International provision of harm reduction services is under threat from a funding crisis and lack of political will, according to a report from Harm Reduction International (HRI), the International HIV/Aids Alliance and the International Drug Policy Consortium (IDPC).
Funding has been falling ‘dangerously short’ of estimated needs for some time and is set to deteriorate further, says the document, the result of changes in donor policies and neglect on the part of national governments. The report urges international donors, UN agencies and national governments to take action, stressing that ‘there can be no “Aids-free generation” without targeted efforts with and for people who inject drugs’.
Around 40 per cent of new infections are the result of unsafe injecting practices in middle-income countries – particularly in Eastern Europe and Asia – where around three quarters of people who inject drugs live. However, changes in Global Fund funding policy ‘threaten to significantly reduce’ harm reduction allocations in these countries, says the report. Major international donors like the US and UK are also withdrawing aid from many of these countries because of their middle-income status. Of the 15 countries prioritised by UNAIDS for harm reduction programmes, only Kenya is still classed as a low-income country according to World Bank definitions.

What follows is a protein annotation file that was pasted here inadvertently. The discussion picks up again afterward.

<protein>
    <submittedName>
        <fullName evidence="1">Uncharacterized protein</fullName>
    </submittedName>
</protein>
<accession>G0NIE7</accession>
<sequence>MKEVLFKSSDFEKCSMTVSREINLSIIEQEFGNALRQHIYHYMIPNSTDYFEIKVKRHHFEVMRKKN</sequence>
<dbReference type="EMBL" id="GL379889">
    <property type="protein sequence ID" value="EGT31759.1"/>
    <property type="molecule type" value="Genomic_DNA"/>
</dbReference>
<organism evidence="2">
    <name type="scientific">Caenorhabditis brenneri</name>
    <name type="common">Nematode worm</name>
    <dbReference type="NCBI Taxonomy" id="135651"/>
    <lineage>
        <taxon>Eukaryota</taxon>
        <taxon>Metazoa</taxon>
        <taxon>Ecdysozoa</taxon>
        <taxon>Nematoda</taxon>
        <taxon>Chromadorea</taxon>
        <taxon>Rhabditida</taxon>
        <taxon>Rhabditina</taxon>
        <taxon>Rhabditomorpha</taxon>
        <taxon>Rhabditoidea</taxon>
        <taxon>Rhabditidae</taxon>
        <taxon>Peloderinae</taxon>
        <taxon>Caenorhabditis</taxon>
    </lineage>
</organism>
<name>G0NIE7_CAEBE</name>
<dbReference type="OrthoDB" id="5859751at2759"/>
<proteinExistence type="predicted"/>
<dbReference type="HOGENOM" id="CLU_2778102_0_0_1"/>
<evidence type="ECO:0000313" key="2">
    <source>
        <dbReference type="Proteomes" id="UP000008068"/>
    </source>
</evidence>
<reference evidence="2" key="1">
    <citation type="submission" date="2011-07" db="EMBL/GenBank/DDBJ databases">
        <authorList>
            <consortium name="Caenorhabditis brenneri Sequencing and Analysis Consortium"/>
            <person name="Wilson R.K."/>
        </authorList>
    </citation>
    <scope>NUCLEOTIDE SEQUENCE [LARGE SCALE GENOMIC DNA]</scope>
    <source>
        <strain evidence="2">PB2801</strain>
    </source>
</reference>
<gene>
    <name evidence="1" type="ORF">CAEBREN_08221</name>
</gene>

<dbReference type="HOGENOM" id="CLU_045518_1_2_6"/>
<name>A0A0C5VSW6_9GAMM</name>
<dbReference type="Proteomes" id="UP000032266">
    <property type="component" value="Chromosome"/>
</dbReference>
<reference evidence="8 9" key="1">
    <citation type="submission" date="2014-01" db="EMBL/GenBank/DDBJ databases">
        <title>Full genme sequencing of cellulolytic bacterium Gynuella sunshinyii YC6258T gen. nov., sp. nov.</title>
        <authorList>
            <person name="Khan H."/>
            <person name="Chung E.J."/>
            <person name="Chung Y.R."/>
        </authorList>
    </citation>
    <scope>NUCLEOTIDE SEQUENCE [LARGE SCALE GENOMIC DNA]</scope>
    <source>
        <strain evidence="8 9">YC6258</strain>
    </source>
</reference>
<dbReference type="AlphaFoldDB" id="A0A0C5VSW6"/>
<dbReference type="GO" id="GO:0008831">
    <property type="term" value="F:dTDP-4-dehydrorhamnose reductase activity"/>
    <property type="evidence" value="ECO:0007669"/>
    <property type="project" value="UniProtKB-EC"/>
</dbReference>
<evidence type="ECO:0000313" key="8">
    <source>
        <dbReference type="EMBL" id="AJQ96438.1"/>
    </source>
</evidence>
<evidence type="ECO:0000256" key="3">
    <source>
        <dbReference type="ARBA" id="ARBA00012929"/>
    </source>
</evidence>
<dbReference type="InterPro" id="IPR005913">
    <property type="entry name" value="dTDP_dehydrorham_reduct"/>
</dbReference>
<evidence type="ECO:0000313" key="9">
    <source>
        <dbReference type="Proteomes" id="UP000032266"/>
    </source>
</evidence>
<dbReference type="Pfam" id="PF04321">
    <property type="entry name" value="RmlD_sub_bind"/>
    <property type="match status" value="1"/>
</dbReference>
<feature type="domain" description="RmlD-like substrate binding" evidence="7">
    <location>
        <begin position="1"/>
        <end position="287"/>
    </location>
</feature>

‘Donors are retreating from these countries under the premise that they are wealthy enough to resource their own HIV responses,’ the report states. ‘Yet national governments are often unwilling to invest in services for key populations, leaving existing programmes under threat and scale-up impossible.’ It cites the example of Romania, where many programmes closed following the end of Global Fund support and where a subsequent rise in HIV transmission through unsafe injecting has been reported. ‘Underpinning many of these resource gaps lies a fundamental inhibiting factor: harm reduction services for people who inject drugs are often politically unpopular,’ it adds.
Around $2.3bn is needed next year alone to fund HIV prevention among people who inject drugs, according to UNODC estimates, but only around 7 per cent of that has been invested by international donors so far. National governments are also choosing to prioritise ‘ineffective drug law enforcement’ over harm reduction, even in countries with high drug-related HIV transmission rates, the report says. ‘Just one tenth of one year’s drug enforcement expenditure (estimated to exceed $100bn globally) would fund global HIV prevention for people who inject drugs for four years,’ says HRI.
The funding crisis for harm reduction at www.ihra.net